Front Line Defenders published a report in 2019 that detailed the firings, torture and trials in military courts of trade unionists and workers who organised strikes in Egypt. Will the Minister assure us that the Government will not sign a trade deal with the Egyptian Government unless they agree to respect the right to form unions and the right to take industrial action?
We will seek to provide continuity of trade with as many countries as possible through our continuity trade programme. We are always mindful of the trading partners we work with and we respect the rights and responsibilities that are intrinsic to British values in all that we do.
The Government have either reached free trade agreements or are in active negotiations with 15 of the 40 countries that the International Trade Union Confederation has identified as in the bottom category worldwide for their respect of workers’ rights. Will the Minister tell us in how many of those trade agreements the Government have secured or are seeking to secure clauses designed to protect workers’ rights?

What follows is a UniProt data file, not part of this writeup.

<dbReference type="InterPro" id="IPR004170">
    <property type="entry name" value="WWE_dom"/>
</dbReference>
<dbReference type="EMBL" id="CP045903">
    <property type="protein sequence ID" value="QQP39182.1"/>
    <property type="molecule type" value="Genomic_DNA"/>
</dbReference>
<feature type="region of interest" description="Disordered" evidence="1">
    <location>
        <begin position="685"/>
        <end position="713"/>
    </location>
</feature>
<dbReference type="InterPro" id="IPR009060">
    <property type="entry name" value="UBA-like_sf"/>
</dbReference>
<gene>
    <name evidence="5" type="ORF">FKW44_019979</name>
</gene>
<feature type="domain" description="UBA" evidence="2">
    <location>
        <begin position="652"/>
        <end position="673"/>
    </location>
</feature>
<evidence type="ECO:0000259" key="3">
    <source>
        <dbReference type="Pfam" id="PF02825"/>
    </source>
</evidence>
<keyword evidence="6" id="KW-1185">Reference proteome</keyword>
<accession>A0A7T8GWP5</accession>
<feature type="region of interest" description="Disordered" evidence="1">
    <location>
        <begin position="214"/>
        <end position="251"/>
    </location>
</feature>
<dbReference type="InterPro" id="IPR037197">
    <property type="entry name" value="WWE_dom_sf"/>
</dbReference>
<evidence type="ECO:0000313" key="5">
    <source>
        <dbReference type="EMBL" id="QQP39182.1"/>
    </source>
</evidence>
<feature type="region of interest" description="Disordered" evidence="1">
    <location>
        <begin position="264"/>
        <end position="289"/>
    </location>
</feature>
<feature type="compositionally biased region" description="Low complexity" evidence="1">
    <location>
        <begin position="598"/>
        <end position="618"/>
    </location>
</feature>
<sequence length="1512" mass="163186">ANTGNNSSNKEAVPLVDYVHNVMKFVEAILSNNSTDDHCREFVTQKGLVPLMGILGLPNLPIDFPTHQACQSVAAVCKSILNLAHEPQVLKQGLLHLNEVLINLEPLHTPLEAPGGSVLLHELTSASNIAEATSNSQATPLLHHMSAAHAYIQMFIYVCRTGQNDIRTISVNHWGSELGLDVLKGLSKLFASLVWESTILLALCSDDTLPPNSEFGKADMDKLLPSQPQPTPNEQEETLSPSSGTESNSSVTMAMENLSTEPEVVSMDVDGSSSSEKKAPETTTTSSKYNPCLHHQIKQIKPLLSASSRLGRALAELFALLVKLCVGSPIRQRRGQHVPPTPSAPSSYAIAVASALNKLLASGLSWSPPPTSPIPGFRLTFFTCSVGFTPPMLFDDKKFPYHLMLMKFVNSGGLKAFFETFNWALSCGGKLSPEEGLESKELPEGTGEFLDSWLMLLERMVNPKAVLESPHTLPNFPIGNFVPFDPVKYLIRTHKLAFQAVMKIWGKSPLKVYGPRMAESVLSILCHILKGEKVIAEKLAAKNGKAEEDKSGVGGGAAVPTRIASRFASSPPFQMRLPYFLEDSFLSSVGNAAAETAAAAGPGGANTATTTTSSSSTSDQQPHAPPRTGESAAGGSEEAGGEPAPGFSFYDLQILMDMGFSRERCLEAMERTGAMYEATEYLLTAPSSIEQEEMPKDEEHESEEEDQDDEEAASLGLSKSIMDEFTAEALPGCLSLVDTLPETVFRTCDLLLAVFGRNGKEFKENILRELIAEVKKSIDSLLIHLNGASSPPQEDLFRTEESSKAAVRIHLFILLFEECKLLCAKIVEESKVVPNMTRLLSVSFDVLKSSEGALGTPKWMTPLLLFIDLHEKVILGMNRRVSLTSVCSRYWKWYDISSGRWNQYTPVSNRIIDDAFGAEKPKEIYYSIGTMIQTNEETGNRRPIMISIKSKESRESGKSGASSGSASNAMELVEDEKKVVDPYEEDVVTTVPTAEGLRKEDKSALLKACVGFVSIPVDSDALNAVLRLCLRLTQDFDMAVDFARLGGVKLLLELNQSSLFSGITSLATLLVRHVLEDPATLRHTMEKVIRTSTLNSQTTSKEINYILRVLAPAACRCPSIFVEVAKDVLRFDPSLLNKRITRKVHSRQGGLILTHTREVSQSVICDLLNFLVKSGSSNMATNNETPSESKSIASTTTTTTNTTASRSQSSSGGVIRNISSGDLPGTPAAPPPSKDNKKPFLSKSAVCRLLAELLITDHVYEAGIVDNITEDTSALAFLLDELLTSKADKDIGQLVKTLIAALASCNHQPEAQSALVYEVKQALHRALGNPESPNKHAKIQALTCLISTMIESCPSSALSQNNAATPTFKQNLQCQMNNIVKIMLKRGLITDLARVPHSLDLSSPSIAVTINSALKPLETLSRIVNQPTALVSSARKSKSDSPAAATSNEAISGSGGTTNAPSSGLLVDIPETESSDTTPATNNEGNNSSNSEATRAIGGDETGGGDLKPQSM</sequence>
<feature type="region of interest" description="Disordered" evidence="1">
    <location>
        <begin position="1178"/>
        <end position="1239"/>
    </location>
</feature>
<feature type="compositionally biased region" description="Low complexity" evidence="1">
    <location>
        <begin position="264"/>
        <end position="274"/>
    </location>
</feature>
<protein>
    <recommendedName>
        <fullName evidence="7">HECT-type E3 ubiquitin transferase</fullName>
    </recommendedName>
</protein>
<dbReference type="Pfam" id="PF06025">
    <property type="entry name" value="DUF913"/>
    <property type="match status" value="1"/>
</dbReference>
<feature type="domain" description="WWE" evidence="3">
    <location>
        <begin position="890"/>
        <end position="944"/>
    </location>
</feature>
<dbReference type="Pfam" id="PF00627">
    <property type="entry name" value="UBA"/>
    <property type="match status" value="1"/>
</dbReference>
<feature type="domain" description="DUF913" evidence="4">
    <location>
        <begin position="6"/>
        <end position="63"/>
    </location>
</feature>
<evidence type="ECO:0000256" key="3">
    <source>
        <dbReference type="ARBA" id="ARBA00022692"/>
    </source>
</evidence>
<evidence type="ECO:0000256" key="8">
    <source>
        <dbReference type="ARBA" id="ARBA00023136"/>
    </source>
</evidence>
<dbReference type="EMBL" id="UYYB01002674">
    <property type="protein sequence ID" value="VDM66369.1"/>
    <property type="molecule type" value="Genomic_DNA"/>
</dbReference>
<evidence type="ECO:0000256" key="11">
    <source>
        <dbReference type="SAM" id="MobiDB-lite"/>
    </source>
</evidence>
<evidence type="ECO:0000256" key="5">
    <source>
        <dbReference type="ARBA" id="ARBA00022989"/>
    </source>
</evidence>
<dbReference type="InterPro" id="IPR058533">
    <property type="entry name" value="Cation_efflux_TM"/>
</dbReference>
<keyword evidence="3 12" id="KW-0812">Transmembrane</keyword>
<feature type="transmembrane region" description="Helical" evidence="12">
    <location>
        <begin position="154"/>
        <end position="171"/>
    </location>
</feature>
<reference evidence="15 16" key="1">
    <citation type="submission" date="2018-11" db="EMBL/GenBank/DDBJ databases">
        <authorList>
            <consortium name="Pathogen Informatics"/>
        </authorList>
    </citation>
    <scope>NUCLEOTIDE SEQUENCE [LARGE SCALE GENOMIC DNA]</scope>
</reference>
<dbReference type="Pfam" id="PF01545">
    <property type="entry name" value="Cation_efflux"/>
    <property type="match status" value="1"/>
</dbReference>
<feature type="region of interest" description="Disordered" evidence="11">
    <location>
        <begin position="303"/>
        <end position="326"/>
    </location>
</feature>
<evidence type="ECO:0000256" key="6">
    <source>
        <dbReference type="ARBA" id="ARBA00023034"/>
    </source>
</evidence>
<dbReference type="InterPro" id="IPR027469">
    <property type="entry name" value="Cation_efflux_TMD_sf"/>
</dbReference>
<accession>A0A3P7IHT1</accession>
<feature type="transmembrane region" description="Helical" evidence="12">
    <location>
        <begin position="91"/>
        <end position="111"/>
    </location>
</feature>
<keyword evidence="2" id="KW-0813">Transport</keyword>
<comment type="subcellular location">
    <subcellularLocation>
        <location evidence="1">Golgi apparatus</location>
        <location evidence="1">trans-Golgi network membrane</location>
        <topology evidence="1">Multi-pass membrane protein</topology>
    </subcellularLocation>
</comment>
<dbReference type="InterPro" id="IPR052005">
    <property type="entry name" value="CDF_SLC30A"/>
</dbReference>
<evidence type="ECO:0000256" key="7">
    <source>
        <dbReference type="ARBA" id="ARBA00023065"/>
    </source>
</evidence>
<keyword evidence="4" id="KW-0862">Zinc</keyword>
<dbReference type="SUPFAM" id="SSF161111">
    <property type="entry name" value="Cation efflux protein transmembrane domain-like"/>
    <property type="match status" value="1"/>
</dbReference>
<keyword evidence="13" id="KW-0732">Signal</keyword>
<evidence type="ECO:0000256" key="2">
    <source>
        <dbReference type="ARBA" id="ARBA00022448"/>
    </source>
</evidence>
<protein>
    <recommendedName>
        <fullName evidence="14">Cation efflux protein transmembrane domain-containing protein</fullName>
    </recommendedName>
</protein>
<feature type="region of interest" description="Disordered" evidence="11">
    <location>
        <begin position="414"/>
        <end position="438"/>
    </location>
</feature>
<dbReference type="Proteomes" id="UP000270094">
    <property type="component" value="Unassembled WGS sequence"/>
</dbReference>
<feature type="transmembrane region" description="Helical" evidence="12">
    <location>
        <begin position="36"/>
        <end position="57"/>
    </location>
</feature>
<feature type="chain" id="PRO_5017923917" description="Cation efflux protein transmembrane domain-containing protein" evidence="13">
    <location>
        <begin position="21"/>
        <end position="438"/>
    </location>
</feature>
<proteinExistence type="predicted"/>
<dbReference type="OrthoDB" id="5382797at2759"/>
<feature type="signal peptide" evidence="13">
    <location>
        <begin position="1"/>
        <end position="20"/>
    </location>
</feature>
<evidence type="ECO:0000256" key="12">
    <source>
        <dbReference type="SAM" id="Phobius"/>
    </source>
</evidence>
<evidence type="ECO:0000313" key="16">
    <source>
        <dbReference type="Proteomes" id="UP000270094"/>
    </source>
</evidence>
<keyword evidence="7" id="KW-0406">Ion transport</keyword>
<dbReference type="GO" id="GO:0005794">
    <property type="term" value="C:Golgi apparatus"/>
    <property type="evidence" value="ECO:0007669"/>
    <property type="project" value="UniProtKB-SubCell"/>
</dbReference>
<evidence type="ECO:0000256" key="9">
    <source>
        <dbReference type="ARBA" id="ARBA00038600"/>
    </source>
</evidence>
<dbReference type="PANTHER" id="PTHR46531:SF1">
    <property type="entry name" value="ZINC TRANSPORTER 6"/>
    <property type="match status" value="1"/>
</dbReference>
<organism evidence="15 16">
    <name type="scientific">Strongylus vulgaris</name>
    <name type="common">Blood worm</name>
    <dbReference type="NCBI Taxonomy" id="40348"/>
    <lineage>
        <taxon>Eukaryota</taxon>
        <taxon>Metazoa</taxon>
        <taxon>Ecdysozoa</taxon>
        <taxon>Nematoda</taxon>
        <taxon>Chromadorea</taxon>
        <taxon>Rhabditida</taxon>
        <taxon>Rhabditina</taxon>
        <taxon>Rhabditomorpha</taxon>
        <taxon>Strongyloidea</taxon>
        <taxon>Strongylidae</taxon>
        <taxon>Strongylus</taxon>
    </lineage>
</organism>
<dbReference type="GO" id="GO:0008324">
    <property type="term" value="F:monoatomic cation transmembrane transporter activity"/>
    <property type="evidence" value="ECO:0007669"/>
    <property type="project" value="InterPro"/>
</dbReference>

The details of free trade agreements are reserved for formal negotiations, many of which are ongoing. Her Majesty’s Government have been clear that increased trade does not have to come at the expense of our high labour standards. Britain is an active member of the International Labour Organisation, and we will continue to uphold our world-leading standards and international commitments.